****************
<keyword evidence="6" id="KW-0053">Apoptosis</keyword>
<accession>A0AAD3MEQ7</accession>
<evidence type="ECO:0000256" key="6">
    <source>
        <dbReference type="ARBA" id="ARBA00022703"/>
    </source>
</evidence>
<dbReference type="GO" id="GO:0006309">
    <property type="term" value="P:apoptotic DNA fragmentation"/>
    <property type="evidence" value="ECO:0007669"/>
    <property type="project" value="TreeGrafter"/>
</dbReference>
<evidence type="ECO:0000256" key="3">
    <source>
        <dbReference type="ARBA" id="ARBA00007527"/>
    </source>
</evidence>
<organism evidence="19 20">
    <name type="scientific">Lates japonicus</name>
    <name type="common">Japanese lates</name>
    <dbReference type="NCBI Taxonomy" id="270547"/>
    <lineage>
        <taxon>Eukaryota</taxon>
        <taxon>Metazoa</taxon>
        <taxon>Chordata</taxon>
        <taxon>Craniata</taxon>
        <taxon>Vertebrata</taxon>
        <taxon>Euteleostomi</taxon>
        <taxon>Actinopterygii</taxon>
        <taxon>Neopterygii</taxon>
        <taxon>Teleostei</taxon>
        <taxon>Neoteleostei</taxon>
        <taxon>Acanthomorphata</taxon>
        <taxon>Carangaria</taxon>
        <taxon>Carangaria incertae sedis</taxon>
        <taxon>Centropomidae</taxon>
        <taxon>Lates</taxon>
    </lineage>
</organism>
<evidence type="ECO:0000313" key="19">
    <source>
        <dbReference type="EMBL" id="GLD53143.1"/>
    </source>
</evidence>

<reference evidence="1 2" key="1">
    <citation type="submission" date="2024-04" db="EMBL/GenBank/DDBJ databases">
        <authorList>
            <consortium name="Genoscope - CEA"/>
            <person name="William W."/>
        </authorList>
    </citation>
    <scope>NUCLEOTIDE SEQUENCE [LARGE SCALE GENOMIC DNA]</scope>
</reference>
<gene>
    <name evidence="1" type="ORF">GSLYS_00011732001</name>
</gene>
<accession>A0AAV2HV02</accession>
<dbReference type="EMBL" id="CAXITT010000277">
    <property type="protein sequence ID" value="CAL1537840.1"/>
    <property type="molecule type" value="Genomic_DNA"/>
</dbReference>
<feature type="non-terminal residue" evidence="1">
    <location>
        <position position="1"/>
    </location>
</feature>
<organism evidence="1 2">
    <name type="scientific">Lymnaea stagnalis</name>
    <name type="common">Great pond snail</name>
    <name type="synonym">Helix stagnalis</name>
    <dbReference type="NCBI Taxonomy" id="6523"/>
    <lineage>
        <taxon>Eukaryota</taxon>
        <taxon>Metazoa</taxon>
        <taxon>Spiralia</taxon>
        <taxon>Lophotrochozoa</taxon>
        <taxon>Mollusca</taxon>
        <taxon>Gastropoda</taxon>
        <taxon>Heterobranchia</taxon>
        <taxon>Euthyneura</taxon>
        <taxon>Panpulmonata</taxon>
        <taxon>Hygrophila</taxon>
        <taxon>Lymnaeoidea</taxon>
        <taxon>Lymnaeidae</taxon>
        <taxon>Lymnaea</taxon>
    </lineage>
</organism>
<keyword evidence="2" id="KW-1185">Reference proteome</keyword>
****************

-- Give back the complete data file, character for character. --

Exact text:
<keyword evidence="6" id="KW-0053">Apoptosis</keyword>
<accession>A0AAD3MEQ7</accession>
<evidence type="ECO:0000256" key="6">
    <source>
        <dbReference type="ARBA" id="ARBA00022703"/>
    </source>
</evidence>
<dbReference type="GO" id="GO:0006309">
    <property type="term" value="P:apoptotic DNA fragmentation"/>
    <property type="evidence" value="ECO:0007669"/>
    <property type="project" value="TreeGrafter"/>
</dbReference>
<evidence type="ECO:0000256" key="3">
    <source>
        <dbReference type="ARBA" id="ARBA00007527"/>
    </source>
</evidence>
<organism evidence="19 20">
    <name type="scientific">Lates japonicus</name>
    <name type="common">Japanese lates</name>
    <dbReference type="NCBI Taxonomy" id="270547"/>
    <lineage>
        <taxon>Eukaryota</taxon>
        <taxon>Metazoa</taxon>
        <taxon>Chordata</taxon>
        <taxon>Craniata</taxon>
        <taxon>Vertebrata</taxon>
        <taxon>Euteleostomi</taxon>
        <taxon>Actinopterygii</taxon>
        <taxon>Neopterygii</taxon>
        <taxon>Teleostei</taxon>
        <taxon>Neoteleostei</taxon>
        <taxon>Acanthomorphata</taxon>
        <taxon>Carangaria</taxon>
        <taxon>Carangaria incertae sedis</taxon>
        <taxon>Centropomidae</taxon>
        <taxon>Lates</taxon>
    </lineage>
</organism>
<evidence type="ECO:0000313" key="19">
    <source>
        <dbReference type="EMBL" id="GLD53143.1"/>
    </source>
</evidence>

<reference evidence="1 2" key="1">
    <citation type="submission" date="2024-04" db="EMBL/GenBank/DDBJ databases">
        <authorList>
            <consortium name="Genoscope - CEA"/>
            <person name="William W."/>
        </authorList>
    </citation>
    <scope>NUCLEOTIDE SEQUENCE [LARGE SCALE GENOMIC DNA]</scope>
</reference>
<gene>
    <name evidence="1" type="ORF">GSLYS_00011732001</name>
</gene>
<accession>A0AAV2HV02</accession>
<dbReference type="EMBL" id="CAXITT010000277">
    <property type="protein sequence ID" value="CAL1537840.1"/>
    <property type="molecule type" value="Genomic_DNA"/>
</dbReference>
<feature type="non-terminal residue" evidence="1">
    <location>
        <position position="1"/>
    </location>
</feature>
<organism evidence="1 2">
    <name type="scientific">Lymnaea stagnalis</name>
    <name type="common">Great pond snail</name>
    <name type="synonym">Helix stagnalis</name>
    <dbReference type="NCBI Taxonomy" id="6523"/>
    <lineage>
        <taxon>Eukaryota</taxon>
        <taxon>Metazoa</taxon>
        <taxon>Spiralia</taxon>
        <taxon>Lophotrochozoa</taxon>
        <taxon>Mollusca</taxon>
        <taxon>Gastropoda</taxon>
        <taxon>Heterobranchia</taxon>
        <taxon>Euthyneura</taxon>
        <taxon>Panpulmonata</taxon>
        <taxon>Hygrophila</taxon>
        <taxon>Lymnaeoidea</taxon>
        <taxon>Lymnaeidae</taxon>
        <taxon>Lymnaea</taxon>
    </lineage>
</organism>
<keyword evidence="2" id="KW-1185">Reference proteome</keyword>